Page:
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Who's on first? Two heavy hitters

Who's on first? Two heavy hitters

PHILADELPHIA -- They boast 525 pounds between them, more than a quarter-ton of power-hitting baseball brawn. Few stadiums have been large enough for either of them. Yet somehow this week, however impractical, the Phillies' Ryan Howard and the Brewers' Prince Fielder will both squeeze into the smallish dimensions of Citizens Bank Park during the National League Division Series, knowing that there's room for only one of them in October.

"They're real good guys," said Phillies outfielder Geoff Jenkins, who played with each slugger over the past two years. "And obviously, the power speaks for itself."

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So consider the power. Fielder, guiding his Brewers back into playoff contention during the waning days of September, hit .316 with six home runs in the season's final month. Though left fielder Ryan Braun might garner more attention, Fielder has been equally important, giving the Brewers the left-handed pop that they otherwise might lack.

Then there's Howard, whose video-game statistics make even Fielder's seem trite. Batting .352 with 11 homers in September, Howard came up with big hit after bigger hit, coming through early and late to launch the Phillies to the NL East crown.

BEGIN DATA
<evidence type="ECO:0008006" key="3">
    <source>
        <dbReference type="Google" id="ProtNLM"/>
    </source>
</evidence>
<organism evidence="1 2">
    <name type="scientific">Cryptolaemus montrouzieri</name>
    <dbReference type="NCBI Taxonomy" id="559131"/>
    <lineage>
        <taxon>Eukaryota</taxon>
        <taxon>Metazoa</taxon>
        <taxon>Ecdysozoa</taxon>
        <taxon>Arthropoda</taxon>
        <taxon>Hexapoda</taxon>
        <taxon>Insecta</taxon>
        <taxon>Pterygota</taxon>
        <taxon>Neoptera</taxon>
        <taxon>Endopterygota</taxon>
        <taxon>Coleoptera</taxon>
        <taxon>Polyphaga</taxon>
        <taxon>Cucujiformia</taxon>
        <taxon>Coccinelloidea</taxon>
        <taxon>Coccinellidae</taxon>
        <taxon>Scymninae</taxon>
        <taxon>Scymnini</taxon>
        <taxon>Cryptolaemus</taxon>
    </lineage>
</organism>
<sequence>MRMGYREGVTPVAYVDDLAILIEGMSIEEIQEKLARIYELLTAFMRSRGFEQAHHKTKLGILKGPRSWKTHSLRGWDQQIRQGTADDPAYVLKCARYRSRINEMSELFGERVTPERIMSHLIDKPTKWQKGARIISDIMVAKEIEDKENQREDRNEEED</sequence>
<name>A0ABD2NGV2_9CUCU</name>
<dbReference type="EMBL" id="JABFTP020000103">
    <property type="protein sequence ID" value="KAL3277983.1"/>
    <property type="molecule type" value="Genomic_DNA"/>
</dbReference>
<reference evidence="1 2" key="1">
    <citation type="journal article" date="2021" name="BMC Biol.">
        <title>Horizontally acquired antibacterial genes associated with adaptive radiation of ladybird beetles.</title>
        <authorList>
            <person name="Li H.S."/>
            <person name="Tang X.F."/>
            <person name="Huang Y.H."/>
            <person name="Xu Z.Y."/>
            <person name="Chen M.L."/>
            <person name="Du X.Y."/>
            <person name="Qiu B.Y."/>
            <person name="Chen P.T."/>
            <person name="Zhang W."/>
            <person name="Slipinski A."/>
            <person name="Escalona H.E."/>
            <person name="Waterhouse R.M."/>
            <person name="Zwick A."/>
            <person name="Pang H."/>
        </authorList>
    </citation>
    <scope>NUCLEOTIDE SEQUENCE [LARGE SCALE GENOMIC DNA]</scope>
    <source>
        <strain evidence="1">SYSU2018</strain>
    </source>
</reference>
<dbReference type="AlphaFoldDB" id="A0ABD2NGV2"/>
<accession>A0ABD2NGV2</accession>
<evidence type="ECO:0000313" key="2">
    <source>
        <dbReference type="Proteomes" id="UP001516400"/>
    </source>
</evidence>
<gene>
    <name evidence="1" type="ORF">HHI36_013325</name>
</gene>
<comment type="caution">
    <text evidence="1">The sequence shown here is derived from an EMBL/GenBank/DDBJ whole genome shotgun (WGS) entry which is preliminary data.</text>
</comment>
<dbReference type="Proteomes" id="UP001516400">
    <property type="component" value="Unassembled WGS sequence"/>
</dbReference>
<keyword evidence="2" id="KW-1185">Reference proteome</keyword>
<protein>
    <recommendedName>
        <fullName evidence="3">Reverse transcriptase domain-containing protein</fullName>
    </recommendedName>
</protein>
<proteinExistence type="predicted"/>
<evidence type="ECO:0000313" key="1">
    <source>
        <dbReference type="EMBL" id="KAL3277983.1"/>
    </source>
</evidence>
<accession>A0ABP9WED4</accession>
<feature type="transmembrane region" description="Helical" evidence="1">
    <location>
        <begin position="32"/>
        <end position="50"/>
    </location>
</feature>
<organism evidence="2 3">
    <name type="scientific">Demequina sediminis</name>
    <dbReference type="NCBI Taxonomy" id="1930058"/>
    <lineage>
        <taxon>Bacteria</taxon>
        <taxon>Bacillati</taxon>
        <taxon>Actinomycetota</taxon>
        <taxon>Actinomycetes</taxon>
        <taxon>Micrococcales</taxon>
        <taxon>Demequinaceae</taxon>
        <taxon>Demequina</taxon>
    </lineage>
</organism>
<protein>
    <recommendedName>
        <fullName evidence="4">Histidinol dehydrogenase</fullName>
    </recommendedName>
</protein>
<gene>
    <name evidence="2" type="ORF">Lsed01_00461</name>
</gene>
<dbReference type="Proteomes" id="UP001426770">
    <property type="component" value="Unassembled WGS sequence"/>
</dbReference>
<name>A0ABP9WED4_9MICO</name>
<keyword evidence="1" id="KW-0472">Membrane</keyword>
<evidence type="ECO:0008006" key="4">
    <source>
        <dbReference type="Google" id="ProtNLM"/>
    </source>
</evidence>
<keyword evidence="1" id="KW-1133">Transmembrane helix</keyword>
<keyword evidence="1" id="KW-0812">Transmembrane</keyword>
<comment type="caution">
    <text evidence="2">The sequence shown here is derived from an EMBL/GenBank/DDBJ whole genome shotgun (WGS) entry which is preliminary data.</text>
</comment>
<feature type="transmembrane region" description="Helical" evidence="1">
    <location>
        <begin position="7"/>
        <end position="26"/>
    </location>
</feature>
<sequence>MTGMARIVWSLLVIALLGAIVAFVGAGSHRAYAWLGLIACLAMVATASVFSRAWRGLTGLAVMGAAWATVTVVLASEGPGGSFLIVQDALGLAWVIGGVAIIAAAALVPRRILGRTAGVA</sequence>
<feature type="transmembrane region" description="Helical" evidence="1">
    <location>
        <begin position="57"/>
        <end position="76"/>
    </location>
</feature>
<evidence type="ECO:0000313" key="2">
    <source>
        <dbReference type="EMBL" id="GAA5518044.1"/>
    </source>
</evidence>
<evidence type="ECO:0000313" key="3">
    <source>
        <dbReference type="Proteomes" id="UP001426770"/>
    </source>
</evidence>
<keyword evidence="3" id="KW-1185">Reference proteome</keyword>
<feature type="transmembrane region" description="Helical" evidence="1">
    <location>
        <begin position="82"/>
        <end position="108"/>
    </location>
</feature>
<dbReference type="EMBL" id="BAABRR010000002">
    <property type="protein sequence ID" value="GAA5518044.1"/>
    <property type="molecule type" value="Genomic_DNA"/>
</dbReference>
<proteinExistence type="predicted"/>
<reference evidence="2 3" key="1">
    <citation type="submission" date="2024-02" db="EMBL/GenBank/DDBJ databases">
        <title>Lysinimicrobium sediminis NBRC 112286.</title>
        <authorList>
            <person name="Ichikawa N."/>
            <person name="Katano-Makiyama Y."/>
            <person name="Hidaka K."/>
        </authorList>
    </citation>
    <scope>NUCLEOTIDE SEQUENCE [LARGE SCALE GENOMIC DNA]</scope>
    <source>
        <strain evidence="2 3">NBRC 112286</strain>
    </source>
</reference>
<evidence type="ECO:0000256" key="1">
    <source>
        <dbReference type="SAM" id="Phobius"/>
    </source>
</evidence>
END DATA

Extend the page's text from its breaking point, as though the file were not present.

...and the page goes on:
"There are guys that kind of carry the team at times," Jenkins said, trying to explain. "You can't say enough about what Howard did in September. He was lights-out."

Howard, rushing into the home clubhouse on Tuesday after a fresh haircut, grinned when he thought back on his month.

"September was fun," Howard said. "But September's done, and we're going into October and trying to make it deep into the playoffs."

That plan, when considered alone, seems simple enough. The Phillies are a hot team, perhaps the hottest team, and Howard is the primary reason why. Consider, for example, the home run that Howard hit two weeks ago in Atlanta, giving the Phillies a lead and boosting them into first place for the first time since August. Or the one he hit last weekend against the Nationals, helping his team all but wrap up the division crown.

Howard hit 48 of them in all during the regular season, up one from last year, and he now has 153 home runs over the past three seasons. And though he was batting in the .220s as late as the final week of August, Howard managed to push his final season average up to .251.

"He's good," Phillies outfielder Shane Victorino said. "Obviously, it showed, and he made a push for MVP. I don't know what he hit this month, and I really don't care to know. That was September. We're in October now. I hope he can keep it going. I know he will. I have confidence in him."

Tale of the Tape
How Howard and Fielder performed in September
Statistic
Howard
Fielder
AVG .352 .316
OBP .422 .398
SLG .852 .600
HR 11 6
RBI 32 21
2B 7 9
BB 12 12
K 21 22

Those words echoed in the Brewers' clubhouse earlier on Tuesday afternoon, a half-stadium away, where they, too, were discussing the upcoming series. Only the Brewers weren't talking about Howard. They were talking about Fielder, who -- though not as statistically staggering -- managed to carry his club for much of September.